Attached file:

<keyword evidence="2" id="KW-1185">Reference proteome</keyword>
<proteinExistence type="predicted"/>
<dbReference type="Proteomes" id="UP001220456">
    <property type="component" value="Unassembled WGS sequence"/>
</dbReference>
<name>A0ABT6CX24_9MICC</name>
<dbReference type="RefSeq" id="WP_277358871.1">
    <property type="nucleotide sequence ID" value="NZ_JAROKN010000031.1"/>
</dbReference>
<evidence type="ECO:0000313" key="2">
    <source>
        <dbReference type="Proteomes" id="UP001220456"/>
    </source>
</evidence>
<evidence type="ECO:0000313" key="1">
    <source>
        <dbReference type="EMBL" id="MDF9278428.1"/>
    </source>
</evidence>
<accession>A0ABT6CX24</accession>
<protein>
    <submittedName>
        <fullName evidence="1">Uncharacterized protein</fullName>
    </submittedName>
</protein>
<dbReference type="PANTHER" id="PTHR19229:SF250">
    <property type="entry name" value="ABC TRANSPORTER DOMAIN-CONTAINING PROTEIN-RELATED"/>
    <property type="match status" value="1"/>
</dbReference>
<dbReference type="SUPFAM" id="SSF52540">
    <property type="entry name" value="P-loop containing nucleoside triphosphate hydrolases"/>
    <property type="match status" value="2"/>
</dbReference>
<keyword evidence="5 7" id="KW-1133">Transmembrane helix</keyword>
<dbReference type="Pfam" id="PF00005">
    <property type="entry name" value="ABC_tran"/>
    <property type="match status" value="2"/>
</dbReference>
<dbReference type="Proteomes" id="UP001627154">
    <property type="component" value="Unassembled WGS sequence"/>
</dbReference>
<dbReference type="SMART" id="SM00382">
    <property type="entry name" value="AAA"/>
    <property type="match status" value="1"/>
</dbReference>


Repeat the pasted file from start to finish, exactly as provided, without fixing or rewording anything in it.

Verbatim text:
<keyword evidence="2" id="KW-1185">Reference proteome</keyword>
<proteinExistence type="predicted"/>
<dbReference type="Proteomes" id="UP001220456">
    <property type="component" value="Unassembled WGS sequence"/>
</dbReference>
<name>A0ABT6CX24_9MICC</name>
<dbReference type="RefSeq" id="WP_277358871.1">
    <property type="nucleotide sequence ID" value="NZ_JAROKN010000031.1"/>
</dbReference>
<evidence type="ECO:0000313" key="2">
    <source>
        <dbReference type="Proteomes" id="UP001220456"/>
    </source>
</evidence>
<evidence type="ECO:0000313" key="1">
    <source>
        <dbReference type="EMBL" id="MDF9278428.1"/>
    </source>
</evidence>
<accession>A0ABT6CX24</accession>
<protein>
    <submittedName>
        <fullName evidence="1">Uncharacterized protein</fullName>
    </submittedName>
</protein>
<dbReference type="PANTHER" id="PTHR19229:SF250">
    <property type="entry name" value="ABC TRANSPORTER DOMAIN-CONTAINING PROTEIN-RELATED"/>
    <property type="match status" value="1"/>
</dbReference>
<dbReference type="SUPFAM" id="SSF52540">
    <property type="entry name" value="P-loop containing nucleoside triphosphate hydrolases"/>
    <property type="match status" value="2"/>
</dbReference>
<keyword evidence="5 7" id="KW-1133">Transmembrane helix</keyword>
<dbReference type="Pfam" id="PF00005">
    <property type="entry name" value="ABC_tran"/>
    <property type="match status" value="2"/>
</dbReference>
<dbReference type="Proteomes" id="UP001627154">
    <property type="component" value="Unassembled WGS sequence"/>
</dbReference>
<dbReference type="SMART" id="SM00382">
    <property type="entry name" value="AAA"/>
    <property type="match status" value="1"/>
</dbReference>